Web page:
Hello, just learning about fermenting veggies. I need filtered water! Living here in Union, if I leave a container of water sitting out will the chlorine evaporate? Also, is it safe to just crumple up some wax paper and put in top of my jars to hold my veggies into the brine and keep them covered? I know that there are glass weights for fermenting jars but would rather not go to the expense if I don't have to. Thanks!
Boone County Kentucky
Suitable Containers, Covers and Weights for Fermenting Food
A 1-gallon container is needed for each 5 pounds of fresh vegetables. Therefore, a 5-gallon stone crock is of ideal size for fermenting about 25 pounds of fresh cabbage or cucumbers. Food-grade plastic and glass containers are excellent substitutes for stone crocks. Other 1- to 3-gallon non-food-grade plastic containers may be used if lined inside with a clean food-grade plastic bag. Caution: Be certain that foods contact only food-grade plastics. Do not use garbage bags or trash liners. Fermenting sauerkraut in quart and half-gallon Mason jars is an acceptable practice, but may result in more spoilage losses.
Cabbage and cucumbers must be kept 1 to 2 inches under brine while fermenting. After adding prepared vegetables and brine, insert a suitably sized dinner plate or glass pie plate inside the fermentation container. The plate must be slightly smaller than the container opening, yet large enough to cover most of the shredded cabbage or cucumbers. To keep the plate under the brine, weight it down with 2 to 3 sealed quart jars filled with water. Covering the container opening with a clean, heavy bath towel helps to prevent contamination from insects and molds while the vegetables are fermenting. Fine quality fermented vegetables are also obtained when the plate is weighted down with a very large clean, plastic bag filled with 3 quarts of water containing 4-1/2 tablespoons of salt. Be sure to seal the plastic bag. Freezer bags sold for packaging turkeys are suitable for use with 5-gallon containers.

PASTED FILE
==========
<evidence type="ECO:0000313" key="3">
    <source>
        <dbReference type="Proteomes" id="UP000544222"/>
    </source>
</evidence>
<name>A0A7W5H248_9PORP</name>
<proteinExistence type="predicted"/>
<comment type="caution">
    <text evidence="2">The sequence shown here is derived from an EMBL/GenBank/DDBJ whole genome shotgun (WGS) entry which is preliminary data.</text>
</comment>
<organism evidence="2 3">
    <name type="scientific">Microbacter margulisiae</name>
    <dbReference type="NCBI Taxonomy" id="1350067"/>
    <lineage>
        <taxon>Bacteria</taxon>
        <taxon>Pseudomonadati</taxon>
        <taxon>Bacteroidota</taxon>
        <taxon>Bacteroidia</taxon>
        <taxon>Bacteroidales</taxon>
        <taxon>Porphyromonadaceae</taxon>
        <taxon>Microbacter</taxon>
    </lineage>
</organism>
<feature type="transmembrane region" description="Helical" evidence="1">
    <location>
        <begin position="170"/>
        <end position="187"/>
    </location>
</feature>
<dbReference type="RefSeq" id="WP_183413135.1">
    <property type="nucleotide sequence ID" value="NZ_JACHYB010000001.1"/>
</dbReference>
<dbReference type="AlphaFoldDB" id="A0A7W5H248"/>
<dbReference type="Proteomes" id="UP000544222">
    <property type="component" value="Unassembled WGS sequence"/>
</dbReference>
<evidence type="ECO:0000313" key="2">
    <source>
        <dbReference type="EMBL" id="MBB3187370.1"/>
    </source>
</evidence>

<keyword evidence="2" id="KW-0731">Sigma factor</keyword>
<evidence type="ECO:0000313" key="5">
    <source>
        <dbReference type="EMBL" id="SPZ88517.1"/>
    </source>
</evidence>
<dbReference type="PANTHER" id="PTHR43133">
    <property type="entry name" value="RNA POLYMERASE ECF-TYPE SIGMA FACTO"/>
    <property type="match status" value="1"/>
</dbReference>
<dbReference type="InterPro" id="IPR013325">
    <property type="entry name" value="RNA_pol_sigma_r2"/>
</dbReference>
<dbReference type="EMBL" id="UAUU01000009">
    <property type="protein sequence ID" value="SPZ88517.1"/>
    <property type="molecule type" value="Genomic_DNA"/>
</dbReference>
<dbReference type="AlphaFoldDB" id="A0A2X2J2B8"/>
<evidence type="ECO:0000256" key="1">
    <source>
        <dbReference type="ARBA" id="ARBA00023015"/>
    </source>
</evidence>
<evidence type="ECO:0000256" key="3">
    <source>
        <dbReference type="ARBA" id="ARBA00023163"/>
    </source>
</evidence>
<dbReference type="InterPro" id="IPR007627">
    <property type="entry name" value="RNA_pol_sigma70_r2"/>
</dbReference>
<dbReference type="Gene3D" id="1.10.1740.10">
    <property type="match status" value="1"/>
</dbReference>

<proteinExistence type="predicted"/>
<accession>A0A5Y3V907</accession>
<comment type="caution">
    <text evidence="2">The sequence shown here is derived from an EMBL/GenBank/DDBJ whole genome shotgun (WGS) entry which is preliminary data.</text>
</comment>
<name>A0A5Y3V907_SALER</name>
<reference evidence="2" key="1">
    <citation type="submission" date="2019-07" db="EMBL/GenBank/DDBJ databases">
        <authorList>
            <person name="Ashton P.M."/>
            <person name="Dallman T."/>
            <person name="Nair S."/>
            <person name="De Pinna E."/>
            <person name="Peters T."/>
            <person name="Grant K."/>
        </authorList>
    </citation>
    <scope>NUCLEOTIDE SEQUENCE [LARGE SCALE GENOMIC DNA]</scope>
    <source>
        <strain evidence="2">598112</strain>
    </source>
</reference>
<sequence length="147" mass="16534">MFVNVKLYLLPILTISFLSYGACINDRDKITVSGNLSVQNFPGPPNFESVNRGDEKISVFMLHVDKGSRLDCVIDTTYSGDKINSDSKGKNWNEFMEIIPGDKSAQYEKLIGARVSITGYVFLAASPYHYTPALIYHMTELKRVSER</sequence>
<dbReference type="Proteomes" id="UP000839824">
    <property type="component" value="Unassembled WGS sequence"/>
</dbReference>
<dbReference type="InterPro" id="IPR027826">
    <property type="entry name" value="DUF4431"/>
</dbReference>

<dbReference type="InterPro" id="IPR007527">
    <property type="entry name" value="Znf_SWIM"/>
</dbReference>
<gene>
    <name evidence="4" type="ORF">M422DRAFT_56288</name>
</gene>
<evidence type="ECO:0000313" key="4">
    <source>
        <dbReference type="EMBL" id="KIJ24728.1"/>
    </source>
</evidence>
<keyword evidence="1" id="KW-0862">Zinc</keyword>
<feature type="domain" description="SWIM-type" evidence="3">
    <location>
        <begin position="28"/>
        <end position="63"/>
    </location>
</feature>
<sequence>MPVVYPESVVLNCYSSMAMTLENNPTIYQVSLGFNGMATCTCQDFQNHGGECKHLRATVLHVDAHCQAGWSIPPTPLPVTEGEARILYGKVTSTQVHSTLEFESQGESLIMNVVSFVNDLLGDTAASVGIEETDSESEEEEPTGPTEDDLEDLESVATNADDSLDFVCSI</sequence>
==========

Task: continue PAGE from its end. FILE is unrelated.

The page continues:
The fermentation container, plate, and jars must be washed in hot sudsy water, and rinsed well with very hot water before use.
A couple of resource links from North Carolina Extension: